225-width tires are a lot of meat for a 2350-lb car. They’re about as much tire as can be stuffed on a 7-inch-wide wheel. From what I gather, the tires are made equally with looks and performance in mind (maybe a bit more in the looks department), so they should perform well, if not spectacularly. The picture above illustrates the need for an air dam as well. The front of the car simply looks too light with just the valence.

Datsun Nissan 240Z 260Z 280Z Z-Car Tires Wheels Slotted Mag BF Goodrich Radial Comp T/A

The car most likely needs a drop as well. In fairness, there are no fluids in the engine bay at the moment, nor are there carbs. So that lack of weight accounts for some of the front fender gap. The side rub strips are coming off, too; a gentleman in the local Z club is interested in them.

Datsun Nissan 240Z 260Z 280Z Z-Car Interior Inside Cockpit Console Dashboard Dash Red Auburn Burgundy

Snapping pictures this afternoon, I realized I hadn’t taken a good clear one of the interior recently. Some issues that need to be addressed include the missing horn pad, cracked dash, cracked center console, tarnished plastic bits, shredded shift boot and ripped driver’s seat bottom. I’ve got a replacement for the latter, but the rest of the stuff will have to be sourced.

Next up: Dropping the fuel tank! What joy is mine… Stay tuned.

Editor’s note: This post is Part 12 of an ongoing series chronicling my efforts toward the restoration of my 1972 Datsun 240Z, originally my father’s. Read the other installments here:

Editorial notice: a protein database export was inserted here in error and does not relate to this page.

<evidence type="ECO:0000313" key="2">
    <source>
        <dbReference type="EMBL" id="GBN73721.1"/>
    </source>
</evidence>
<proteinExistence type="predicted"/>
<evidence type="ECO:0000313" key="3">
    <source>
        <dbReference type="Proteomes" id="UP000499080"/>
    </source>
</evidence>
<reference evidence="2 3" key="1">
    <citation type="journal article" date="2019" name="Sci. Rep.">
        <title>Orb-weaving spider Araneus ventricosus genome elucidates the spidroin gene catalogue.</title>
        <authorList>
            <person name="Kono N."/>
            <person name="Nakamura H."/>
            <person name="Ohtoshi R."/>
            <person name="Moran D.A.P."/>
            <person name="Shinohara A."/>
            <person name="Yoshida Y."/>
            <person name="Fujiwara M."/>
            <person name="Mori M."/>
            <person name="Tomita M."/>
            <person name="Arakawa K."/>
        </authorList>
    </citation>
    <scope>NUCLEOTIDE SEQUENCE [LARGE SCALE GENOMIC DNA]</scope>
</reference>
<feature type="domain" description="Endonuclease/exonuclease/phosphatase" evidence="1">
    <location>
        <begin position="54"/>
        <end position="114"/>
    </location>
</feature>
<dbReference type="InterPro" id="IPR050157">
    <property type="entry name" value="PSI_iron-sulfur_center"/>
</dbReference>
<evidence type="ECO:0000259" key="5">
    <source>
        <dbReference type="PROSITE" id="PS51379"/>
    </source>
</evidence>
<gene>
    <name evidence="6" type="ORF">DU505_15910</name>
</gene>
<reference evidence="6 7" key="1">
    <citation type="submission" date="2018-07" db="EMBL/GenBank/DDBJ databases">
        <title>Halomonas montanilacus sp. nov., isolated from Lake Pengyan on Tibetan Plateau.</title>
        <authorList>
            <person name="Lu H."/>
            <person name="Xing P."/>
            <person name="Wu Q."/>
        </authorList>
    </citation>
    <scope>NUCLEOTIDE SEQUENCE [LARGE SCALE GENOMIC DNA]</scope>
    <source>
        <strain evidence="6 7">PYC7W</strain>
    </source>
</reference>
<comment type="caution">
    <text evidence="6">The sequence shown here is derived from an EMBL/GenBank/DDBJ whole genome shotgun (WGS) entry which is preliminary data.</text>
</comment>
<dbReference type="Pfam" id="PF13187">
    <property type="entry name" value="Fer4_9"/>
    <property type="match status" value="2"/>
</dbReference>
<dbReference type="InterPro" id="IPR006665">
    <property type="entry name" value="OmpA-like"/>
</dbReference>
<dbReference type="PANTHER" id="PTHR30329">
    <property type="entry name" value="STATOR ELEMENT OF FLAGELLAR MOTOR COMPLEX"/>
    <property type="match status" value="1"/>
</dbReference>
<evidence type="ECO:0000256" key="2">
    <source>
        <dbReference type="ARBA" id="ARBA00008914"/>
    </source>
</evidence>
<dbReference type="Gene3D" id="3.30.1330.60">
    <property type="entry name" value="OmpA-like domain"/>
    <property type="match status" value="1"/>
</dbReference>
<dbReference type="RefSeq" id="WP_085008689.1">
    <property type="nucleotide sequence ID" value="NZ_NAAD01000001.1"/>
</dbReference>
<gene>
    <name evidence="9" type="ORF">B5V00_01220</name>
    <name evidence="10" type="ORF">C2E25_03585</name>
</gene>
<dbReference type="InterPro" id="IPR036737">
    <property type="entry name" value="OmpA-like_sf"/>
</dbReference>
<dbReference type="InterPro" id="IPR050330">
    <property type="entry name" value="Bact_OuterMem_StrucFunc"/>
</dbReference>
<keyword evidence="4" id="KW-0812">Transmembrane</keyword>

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Datsun 240Z Restoration:
Inspiration (Sort Of)

March 21, 2012 by Matt

Triad Z Club Lineup Datsun Nissan 240Z 260Z 280Z Greensboro Winston Salem High Point

Well, I had good intentions.

Last night, I brought my good camera to my second monthly Triad Z Club meet, and even arrived a bit early, hoping to snap some nice pictures of Z-cars for inclusion here, but…on the way to the meet, the sky decided to fall down.

Absolutely torrential spring rains pelted my car on the highway, and cleared up abruptly a few miles before my exit, only to start again once I reached the meet location. Several brave souls had actually driven their Zs, but I had to rush inside when I arrvied, and it was dark and still drizzling when we left. So none of the pictures I did take are of display quality, to say the least.

Triad Z Club Lineup Datsun Nissan 240Z 260Z 280Z Greensboro Winston Salem High Point

In their place, then, I present a few photos of previous year Triad Z Club meets, generously forwarded to me by the club’s president. There are many more; I just picked out several of the better ones. Hopefully they convey a sense of how significant membership in a local group can be when it comes to maintaining motivation during a long restoration project. I attend the meetings as much for the camaraderie as for the chance to see “my car, done” in the flesh at least once a month.